Following eight infringement notices issued by the Australian Energy Regulator (AER), three AGL retailers have paid penalties totalling $160,000 for alleged breaches of the National Electricity Rules*.
AGL allegedly failed to promptly appoint dedicated metering coordinators to fix customers’ faulty meters. In some cases it took AGL more than 500 days to take action after being informed the meters were faulty.
Some of the faults caused the meters to inaccurately record consumption, meaning AGL billed customers based on estimated consumption.
AER Chair, Clare Savage, said that customers should be billed on actual consumption whenever possible to avoid the possibility of being overcharged.
“If a meter is faulty, then retailers must ensure they are doing everything possible to ensure it is fixed promptly,” Ms Savage said.
“It is simply not good enough for customers to receive estimated bills because retailers do not have adequate systems and processes in place to ensure faulty meters were fixed as soon as possible.”
Retailers assumed responsibility for metering services in December 2017 following rule changes to open up competition in this area.
The rules are designed to encourage the deployment of smart meters and allow customers to access innovative energy services. Under the new rules, faulty meters are generally replaced with smart meters.
Ms Savage said the AER remains committed to supporting the transition to metering contestability to ensure consumer and market benefits are delivered.
“Smart meters benefit competition by providing retailers with increased opportunities to develop innovative energy services such as time of use pricing, and also offer consumers more ways to manage and control their energy consumption,” Ms Savage said.
“The longer customers have to wait for their smart meters because of delays by retailers, the longer customers are denied the benefits of this technology.”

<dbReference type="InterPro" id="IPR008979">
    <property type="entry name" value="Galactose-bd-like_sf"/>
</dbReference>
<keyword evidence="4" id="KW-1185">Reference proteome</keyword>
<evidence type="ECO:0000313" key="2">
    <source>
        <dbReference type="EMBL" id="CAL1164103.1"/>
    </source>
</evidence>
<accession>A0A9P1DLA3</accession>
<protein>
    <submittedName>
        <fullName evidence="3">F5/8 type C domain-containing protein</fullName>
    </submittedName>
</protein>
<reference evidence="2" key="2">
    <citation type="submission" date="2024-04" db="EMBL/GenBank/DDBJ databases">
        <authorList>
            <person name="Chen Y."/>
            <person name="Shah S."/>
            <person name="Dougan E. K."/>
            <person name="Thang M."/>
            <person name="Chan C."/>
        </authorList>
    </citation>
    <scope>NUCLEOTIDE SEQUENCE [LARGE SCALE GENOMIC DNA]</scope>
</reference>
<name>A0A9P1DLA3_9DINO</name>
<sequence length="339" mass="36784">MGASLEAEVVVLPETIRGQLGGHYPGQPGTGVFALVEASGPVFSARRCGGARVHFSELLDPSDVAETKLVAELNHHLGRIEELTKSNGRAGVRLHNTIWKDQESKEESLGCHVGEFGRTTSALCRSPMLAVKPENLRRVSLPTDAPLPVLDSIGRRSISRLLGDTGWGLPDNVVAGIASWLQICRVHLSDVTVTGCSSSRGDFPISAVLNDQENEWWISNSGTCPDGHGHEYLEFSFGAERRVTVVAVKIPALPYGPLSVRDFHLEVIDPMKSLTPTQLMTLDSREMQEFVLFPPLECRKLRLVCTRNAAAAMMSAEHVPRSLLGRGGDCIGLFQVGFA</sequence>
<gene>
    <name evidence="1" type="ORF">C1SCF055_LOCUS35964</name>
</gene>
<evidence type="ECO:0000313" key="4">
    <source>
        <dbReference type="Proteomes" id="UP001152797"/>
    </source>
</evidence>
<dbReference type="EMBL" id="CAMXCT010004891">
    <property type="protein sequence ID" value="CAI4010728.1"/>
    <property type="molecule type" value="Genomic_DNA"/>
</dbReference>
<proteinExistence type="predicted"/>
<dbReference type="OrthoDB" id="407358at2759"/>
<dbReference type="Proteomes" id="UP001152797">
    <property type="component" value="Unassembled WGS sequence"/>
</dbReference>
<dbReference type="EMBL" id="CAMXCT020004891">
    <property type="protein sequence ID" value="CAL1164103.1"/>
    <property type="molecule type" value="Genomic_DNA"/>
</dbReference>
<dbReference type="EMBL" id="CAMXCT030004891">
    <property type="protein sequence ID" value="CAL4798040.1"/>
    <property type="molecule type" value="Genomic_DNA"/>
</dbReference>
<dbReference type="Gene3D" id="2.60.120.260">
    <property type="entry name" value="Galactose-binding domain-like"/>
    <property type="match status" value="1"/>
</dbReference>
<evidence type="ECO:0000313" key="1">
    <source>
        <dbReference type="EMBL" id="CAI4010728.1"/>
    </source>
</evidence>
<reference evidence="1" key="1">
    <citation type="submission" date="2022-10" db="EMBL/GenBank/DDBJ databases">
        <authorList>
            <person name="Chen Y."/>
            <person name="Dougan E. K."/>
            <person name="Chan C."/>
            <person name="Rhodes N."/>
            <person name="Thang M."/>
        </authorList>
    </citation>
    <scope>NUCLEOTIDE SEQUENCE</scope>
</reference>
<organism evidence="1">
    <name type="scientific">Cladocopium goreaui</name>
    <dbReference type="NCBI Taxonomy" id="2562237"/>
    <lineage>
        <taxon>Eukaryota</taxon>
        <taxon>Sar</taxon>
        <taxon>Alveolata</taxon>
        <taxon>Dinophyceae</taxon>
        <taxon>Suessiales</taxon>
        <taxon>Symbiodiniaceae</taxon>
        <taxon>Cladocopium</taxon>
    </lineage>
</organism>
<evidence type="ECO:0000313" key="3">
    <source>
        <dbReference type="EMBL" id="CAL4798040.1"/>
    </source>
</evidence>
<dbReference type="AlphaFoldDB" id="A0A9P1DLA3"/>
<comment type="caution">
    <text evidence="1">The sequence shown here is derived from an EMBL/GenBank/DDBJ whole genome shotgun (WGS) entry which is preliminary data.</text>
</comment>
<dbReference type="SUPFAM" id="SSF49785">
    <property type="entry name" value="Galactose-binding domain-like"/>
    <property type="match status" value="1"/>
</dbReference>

An AGL spokesperson said, “AGL apologises to customers affected by this issue and is now focused on providing them with a positive experience.
“AGL amended meter readings or provided bills credits where appropriate and have since improved meter installation processes to ensure these issues are not repeated.”
*The payment of infringement notices does not constitute an admission of liability, but does preclude the AER from taking any further action in relation to the alleged conduct.
The AER can issue an infringement notice where it has reasonable grounds to believe a business has contravened a civil penalty provision of the National Electricity Rules.
The three AGL retailers were AGL Sales Pty Limited (five infringement notices), AGL South Australia Pty Limited (two infringement notices) and Powerdirect Pty Ltd (one infringement notice).
Retailers are required to appoint metering coordinators under national energy rules. Metering coordinators are responsible for undertaking metering services for the retailers’ residential and business customers such as meter installation and repair, contract management of metering service providers, and billing and payments for metering services.